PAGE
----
The Chinese model has plenty to offer to Western educators both for what it does right as well as where it falls short.  Educators who are focused on a specific subject and who have adequate time to prepare and deliver instruction can achieve better results.  And when the entire family promotes and supports a student’s education, chances of success are exponentially higher.

Chinese teachers deliver instruction in a single 80-minute class once per day.  They devote the remainder of their time to preparing for the next day’s class and reviewing test data.  This is in marked contrast to American teachers who spend most of their day with their students and who do some of their preparation during free time in the school day with the balance taking place at home.

“The temptation is there to say that their system is working,” Mr. Di Giulio said.  “With focused dedication, parental and political support, students can achieve great things.  But there is also a warning to be had.”
The suicide rate among high school seniors is troublingly high.  Many students feel smothered by the inescapable cultural pressure to excel.

“In China the mandatory retirement age for men is 60 years old and 55 years old for women,” Mr. Di Giulio said.  “It is also expected that the children will take care of their parents in their old age.  In the era of the one child policy, that means that a couple must earn enough to support not only themselves and their child but also up to four parents.”

In a country that boasts as many honor students as the U.S. has students, the competition to land positions in the best universities is fierce.  In China a university education spells the difference between a poor-paying job as a laborer or access to a coveted job in the middle class with room to advance.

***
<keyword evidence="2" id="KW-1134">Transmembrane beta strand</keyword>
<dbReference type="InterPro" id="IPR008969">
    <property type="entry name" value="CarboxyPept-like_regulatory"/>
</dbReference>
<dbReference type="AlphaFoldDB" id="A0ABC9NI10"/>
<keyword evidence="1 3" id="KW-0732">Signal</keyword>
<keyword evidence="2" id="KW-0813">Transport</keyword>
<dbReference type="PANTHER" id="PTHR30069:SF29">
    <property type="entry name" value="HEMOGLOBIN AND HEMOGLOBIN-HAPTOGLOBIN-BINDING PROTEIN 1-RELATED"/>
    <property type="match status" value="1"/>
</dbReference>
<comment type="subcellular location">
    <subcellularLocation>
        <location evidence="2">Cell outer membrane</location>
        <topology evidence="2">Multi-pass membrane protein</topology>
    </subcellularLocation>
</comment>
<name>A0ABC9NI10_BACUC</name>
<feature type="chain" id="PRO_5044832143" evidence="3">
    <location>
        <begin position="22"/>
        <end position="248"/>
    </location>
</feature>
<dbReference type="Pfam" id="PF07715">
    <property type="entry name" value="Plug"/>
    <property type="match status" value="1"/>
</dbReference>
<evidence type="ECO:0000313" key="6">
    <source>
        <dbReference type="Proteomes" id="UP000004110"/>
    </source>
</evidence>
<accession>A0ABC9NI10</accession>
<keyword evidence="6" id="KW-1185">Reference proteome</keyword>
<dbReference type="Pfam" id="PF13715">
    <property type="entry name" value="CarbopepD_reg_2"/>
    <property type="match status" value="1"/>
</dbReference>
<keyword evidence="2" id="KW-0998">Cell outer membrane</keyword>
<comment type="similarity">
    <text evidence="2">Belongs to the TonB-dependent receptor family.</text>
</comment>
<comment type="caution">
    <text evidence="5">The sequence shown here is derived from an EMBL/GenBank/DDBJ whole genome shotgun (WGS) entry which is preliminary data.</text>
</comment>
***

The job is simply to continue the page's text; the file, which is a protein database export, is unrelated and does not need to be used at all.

“I don’t think we fully appreciate how important access to higher education is in this country,” Mr. Di Giulio said.  “The difference here is that, as long as you are willing to find the money or carry the debt, eventually you will be able to get into a university.  In China, if you can’t get into a Chinese university or can’t find the money to attend a school overseas, you don’t have many options left.”

The Chinese system puts tremendous pressure on students with its focus on testing and measurements of success, but in some ways the Western educational system is working toward an opposite extreme.

“There has to be some happy medium between rote memorization and measured achievement and creativity, hugs and self-esteem,” Mr. Di Giulio said.  ‘There is certainly a group that is willing to shout and say that our educational system is broken.  If I look at the results of my students and see what they have achieved, I know it’s not broken.”
Finding an objective standard to measure American students against was a laudable but ultimately doomed element of No Child Left Behind (NCLB), Mr. Di Giulio said.  The idea that all students would be suitably proficient in all areas by 2014 was an admirable goal.  The trouble was that the goal faced barriers test data doesn’t measure.

“If I could ensure that every kid had three good meals a day, had their parents read to them since they were two years old, got enough sleep and received proper medical care, and their schools were fully funded, I would say achieving 100 percent proficiency was entirely possible,” Mr. Di Giulio said.  “But that’s not the world we live in.  The law alternately encourages or disciplines schools for failing to meet the challenge without addressing the underlying causes.”

The system is further flawed by allowing each state to set its own standards.  Although intended to measure and compare students around the country, the lack of common standards makes the comparisons ultimately futile, he said.
“Until we take into account the global standard that our students are being measured against, we really can’t accomplish anything truly meaningful,” Mr. Di Giulio said.  “We do need to adopt a universal standard that recognizes what every student needs to know in order to become successful Americans.”

He said he plans to incorporate less fiction and more analytical works in his own instruction.  Developing a stronger ability to problem solve and enhance analytical skills is critical if American students are to compete in the global marketplace.

“Creative thinking and the ability to adapt to changing circumstances is, and should continue to be, the focus of the American educational system,” he said.  “In order to do that, we need a better understanding of the world.  It’s no longer about competing for jobs with students in Michigan or California.  It’s about competing with students from China and India and other parts of the developing world.”

contact Richard Creaser at [email protected]